I'm excited, and it's time for me to try and "get into character" with the whole D*I*V*A! thing. Wish me luck :)

Wednesday, January 24, 2007


I visited my high school after I had started college. I stopped my to see Mrs. C., who had been my Geometry, Algebra II, and Calculus teacher, as well as my homeroom teacher. Homeroom was kind of awesome because she had a daughter at a different high school. We would talk about crazy-ass things our parents said or did, and she would get advice about her daughter. Visiting her classroom, I expected to just sort of say, "Hi" and maybe chat with her while the students did some in-class work, or something. Um, nope, she announced that I would be teaching the class about arithmetic and geometric series. She took a seat and kind of smiled and nodded while I stumbled my way through it.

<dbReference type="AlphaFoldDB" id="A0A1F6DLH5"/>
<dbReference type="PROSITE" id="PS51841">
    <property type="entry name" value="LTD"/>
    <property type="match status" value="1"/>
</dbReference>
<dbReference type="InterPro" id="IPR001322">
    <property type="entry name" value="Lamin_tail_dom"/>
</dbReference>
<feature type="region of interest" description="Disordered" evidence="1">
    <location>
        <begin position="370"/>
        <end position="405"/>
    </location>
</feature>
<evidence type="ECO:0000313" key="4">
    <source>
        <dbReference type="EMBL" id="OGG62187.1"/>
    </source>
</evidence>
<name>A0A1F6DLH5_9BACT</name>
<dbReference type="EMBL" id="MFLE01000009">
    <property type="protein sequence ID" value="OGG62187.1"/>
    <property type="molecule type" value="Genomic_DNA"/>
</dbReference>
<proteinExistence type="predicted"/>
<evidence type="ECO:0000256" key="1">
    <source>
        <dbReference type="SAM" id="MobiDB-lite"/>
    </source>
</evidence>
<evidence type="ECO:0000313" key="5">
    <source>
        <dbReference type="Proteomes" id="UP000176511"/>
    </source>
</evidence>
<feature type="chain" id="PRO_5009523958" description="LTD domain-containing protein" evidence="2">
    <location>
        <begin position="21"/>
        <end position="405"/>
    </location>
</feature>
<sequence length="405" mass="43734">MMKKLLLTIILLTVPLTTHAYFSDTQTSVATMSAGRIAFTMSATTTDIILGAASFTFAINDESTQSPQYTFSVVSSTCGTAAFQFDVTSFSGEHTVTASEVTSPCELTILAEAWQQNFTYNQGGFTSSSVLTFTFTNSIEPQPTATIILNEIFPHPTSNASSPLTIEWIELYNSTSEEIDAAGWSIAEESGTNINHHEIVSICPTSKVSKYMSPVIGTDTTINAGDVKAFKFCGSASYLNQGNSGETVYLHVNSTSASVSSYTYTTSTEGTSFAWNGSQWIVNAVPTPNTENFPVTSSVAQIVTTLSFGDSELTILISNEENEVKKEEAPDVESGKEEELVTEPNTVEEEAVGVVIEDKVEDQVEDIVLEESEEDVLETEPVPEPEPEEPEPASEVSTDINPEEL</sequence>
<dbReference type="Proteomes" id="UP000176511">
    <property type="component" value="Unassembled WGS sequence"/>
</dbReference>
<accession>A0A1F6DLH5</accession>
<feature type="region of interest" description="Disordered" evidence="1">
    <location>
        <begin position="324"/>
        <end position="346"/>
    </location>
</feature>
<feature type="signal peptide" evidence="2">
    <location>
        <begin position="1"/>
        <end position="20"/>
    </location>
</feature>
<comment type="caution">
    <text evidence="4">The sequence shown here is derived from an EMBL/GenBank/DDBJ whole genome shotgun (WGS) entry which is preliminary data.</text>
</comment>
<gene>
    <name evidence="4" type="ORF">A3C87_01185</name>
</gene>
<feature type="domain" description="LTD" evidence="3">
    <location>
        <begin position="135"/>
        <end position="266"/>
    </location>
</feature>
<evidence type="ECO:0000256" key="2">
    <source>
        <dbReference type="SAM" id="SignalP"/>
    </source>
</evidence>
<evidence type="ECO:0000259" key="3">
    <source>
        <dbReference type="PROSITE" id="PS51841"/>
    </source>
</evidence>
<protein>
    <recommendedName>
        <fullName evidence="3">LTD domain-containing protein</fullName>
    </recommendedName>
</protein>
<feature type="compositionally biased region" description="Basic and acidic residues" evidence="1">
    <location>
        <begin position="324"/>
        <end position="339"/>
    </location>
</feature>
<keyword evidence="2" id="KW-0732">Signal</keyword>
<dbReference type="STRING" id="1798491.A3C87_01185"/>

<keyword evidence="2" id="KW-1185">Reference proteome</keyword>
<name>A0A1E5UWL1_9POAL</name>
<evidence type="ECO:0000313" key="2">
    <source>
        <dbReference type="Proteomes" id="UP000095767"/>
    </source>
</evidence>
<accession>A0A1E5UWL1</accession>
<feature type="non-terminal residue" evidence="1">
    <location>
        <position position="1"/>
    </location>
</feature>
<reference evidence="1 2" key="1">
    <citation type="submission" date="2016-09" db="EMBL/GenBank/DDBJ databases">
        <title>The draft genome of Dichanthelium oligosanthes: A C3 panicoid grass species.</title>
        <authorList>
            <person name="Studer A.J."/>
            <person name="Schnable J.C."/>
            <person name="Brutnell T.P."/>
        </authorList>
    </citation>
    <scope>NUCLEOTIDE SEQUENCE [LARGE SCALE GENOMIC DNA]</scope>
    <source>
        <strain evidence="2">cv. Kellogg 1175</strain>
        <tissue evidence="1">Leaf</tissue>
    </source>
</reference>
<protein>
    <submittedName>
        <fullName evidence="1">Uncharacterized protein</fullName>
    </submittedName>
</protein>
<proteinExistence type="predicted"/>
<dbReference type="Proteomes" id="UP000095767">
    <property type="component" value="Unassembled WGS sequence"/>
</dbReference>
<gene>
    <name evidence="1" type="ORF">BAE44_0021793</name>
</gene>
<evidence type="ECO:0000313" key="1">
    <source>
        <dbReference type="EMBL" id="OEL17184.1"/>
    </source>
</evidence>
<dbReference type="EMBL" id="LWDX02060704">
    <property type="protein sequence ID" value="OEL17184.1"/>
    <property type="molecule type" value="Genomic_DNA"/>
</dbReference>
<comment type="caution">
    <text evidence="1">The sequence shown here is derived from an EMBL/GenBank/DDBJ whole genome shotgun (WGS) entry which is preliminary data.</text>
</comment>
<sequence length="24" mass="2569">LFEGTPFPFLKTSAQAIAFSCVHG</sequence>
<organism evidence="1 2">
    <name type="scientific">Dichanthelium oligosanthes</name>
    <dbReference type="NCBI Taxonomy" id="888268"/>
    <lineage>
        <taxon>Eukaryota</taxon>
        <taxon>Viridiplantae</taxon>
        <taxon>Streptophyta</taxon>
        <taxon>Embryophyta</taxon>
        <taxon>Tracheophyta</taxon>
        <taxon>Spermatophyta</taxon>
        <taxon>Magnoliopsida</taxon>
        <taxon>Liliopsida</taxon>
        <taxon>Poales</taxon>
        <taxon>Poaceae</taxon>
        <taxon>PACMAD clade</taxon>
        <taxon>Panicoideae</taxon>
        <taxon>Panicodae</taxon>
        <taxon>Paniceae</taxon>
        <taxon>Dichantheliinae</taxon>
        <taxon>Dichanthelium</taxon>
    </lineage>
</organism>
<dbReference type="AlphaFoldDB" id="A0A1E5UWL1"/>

This "blast from the past" is brought to you my thoughts today. I am thinking about patterns and series, coincidences and near-misses. Maybe also Newton's laws: how once a ball is rolling, it seems to keep on moving. Luck and good fortune pile up, and so does the crap. Often, from the right angle, there is a pattern in everything. The hard part is finding that angle: to stare at the picture long enough for the stereogram to emerge. And sometimes, no matter how you try to put the pieces together, the common factor, the design remains inscrutable.

Sunday, January 21, 2007


So, two things:

(1) During my trip, I finally (FINALLY) re-connected with my actual, physical journal habit. (So, um, I fulfilled my New Year's resolution in the last week of the year - nice!) However, that has meant not ... connecting with the blog.